Boots and Saddles (1937 Film)
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Boots and Saddles 1937 Film
Boots and Saddles
Boots and Saddles 1937 Poster.jpg
Theatrical release poster
Directed byJoseph Kane
Produced bySol C. Siegel (associate)
Screenplay by
Story byJack Natteford
Starring
Music byRaoul Kraushaar
CinematographyWilliam Nobles
Edited byLester Orlebeck
Production
company
Distributed byRepublic Pictures
Release date
  • October 4, 1937 (1937-10-04) (USA)
Running time
54 minutes
CountryUnited States
LanguageEnglish

Boots and Saddles is a 1937 American Western film directed by Joseph Kane and starring Gene Autry, Smiley Burnette, and Judith Allen. Based on a story by Jack Natteford, the film is about a young Englishman who inherits a ranch that he wants to sell, but is turned into a real Westerner by a singing cowboy.[1]

Plot

Following the death of his father, Edward (Ronald Sinclair), the young Earl of Granville, travels from England with his solicitor, Henry Wyndham (John Ward), to his father's ranch in the Western United States. There he is welcomed by ranch foreman Gene Autry (Gene Autry) and his sidekick Frog Millhouse (Smiley Burnette) who promised their late friend that they would make a real Westerner of his son. Gene is surprised by Edward's arrogant demeanor and dismayed to learn that Wyndham plans to sell the ranch, which is deeply in debt.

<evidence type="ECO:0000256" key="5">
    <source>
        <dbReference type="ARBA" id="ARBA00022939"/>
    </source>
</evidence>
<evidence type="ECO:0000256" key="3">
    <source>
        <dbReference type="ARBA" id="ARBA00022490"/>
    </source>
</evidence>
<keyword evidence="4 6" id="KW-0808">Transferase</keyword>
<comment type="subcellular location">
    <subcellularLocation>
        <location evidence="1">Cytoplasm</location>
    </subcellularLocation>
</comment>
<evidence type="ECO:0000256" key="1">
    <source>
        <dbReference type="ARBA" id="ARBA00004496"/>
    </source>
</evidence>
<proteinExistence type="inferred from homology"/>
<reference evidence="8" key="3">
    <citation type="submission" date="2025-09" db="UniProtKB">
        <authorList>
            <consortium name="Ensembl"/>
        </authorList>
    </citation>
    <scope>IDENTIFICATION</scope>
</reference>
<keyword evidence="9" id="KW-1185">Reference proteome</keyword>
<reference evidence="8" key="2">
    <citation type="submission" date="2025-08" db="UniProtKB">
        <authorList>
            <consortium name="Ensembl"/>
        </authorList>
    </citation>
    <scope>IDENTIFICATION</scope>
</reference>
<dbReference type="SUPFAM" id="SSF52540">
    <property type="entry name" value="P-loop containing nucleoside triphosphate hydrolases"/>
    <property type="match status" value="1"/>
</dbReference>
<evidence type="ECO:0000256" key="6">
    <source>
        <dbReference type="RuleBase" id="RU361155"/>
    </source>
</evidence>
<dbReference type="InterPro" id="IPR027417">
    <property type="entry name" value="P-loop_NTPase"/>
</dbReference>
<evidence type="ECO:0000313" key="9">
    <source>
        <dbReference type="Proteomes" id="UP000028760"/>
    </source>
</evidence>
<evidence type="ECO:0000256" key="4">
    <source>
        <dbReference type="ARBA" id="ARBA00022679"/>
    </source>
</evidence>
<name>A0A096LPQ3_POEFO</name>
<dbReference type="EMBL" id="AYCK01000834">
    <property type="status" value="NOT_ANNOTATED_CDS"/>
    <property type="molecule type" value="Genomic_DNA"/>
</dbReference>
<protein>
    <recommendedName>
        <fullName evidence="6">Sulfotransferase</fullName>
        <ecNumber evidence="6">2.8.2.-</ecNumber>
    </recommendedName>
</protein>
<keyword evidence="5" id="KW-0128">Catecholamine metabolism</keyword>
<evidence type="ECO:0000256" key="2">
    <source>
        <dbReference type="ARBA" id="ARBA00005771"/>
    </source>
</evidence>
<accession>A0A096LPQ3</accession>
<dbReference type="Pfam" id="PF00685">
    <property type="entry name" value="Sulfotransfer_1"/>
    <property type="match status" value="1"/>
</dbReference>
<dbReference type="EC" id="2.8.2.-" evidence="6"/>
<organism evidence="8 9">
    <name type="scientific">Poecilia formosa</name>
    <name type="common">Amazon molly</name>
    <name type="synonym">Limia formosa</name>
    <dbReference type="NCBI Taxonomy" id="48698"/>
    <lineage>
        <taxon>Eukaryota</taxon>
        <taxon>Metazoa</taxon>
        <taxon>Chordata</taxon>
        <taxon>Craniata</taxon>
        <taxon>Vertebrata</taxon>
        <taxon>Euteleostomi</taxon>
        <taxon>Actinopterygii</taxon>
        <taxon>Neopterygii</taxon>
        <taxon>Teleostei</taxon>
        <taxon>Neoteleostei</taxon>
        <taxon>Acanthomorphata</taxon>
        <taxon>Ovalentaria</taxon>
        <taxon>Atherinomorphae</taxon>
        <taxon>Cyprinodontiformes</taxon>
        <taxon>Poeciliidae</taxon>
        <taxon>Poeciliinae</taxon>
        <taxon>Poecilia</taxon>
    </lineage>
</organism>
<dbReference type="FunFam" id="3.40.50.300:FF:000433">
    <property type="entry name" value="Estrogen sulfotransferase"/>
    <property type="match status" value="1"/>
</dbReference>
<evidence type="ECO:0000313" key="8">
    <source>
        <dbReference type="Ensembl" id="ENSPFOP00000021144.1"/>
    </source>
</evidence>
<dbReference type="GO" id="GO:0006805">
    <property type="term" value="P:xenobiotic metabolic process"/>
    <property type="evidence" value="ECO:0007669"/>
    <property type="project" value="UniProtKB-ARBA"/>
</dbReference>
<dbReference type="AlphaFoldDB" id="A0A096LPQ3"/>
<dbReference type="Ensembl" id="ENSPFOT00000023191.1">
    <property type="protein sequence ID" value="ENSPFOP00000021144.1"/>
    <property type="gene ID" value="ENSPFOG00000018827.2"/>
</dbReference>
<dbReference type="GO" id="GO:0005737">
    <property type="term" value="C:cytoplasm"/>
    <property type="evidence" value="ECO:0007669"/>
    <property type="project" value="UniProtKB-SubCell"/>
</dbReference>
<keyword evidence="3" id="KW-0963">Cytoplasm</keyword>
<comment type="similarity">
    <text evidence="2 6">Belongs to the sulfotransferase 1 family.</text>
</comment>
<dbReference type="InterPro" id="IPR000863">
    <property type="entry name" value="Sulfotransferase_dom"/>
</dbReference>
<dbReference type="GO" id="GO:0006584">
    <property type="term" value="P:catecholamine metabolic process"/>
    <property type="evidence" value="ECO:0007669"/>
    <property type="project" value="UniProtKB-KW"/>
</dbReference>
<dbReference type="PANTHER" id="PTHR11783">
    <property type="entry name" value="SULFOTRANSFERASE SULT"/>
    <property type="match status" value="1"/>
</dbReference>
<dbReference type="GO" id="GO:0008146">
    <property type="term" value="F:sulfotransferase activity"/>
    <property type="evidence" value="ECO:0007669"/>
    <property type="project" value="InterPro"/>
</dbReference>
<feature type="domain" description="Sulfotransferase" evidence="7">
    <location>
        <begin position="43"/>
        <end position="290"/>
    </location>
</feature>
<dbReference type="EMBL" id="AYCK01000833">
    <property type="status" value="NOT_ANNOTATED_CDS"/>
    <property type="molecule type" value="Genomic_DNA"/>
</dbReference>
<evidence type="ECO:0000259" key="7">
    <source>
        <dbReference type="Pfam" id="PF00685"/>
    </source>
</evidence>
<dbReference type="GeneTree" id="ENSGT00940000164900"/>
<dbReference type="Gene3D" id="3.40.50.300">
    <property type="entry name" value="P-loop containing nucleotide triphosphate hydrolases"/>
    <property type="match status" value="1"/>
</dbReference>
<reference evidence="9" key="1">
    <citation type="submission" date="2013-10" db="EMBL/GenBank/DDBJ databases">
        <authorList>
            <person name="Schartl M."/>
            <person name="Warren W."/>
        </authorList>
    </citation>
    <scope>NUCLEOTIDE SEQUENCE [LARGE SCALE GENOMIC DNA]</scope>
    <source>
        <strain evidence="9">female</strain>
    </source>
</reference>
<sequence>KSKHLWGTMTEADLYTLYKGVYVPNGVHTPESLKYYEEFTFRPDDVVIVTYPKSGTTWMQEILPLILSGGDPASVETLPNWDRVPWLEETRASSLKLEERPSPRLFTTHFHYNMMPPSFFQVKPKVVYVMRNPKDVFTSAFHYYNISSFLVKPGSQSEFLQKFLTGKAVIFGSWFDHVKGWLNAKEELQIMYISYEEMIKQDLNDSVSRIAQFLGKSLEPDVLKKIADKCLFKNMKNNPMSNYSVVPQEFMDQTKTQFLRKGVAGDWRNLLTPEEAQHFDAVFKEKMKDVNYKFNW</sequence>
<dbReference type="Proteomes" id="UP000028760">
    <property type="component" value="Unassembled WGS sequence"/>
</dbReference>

After Gene rescues Edward from a runaway horse, Edward apologizes for his earlier behavior, leading Gene to conclude that the young Englishman is a "regular fellow". They give him the nickname "Spud", which was also his father's nickname, and encourage him not to sell the ranch. Soon after, Jim Neale (Bill Elliott), a wealthy rancher to whom the late earl owed money, approaches Edward and offers to buy the ranch, warning him that if he does not pay the money his father owed him, he will take him to court. Neale unknowingly inspires them to sell their cow ponies to the Army to raise the money necessary to save the ranch. A few days later, proves his mettle by helping round up the horses and drive them back to the ranch.

Intending to sell the horses to Colonel Allen (Guy Usher) at Fort Wayne, Gene and the others head along the dusty roads in their wagons, at one point deliberately dusting the passengers of a buggy. Gene doesn't know that the buggy contains Neale, Colonel Allen, and his daughter Bernice (Judith Allen). Later at the fort, Bernice recognizes Gene when he comes to the colonel's quarters. Pretending to be a maidservant, she falsely tells Gene that Colonel Allen is hard of hearing, and the next day, the colonel is annoyed by Gene's yelling at him during the horse auction.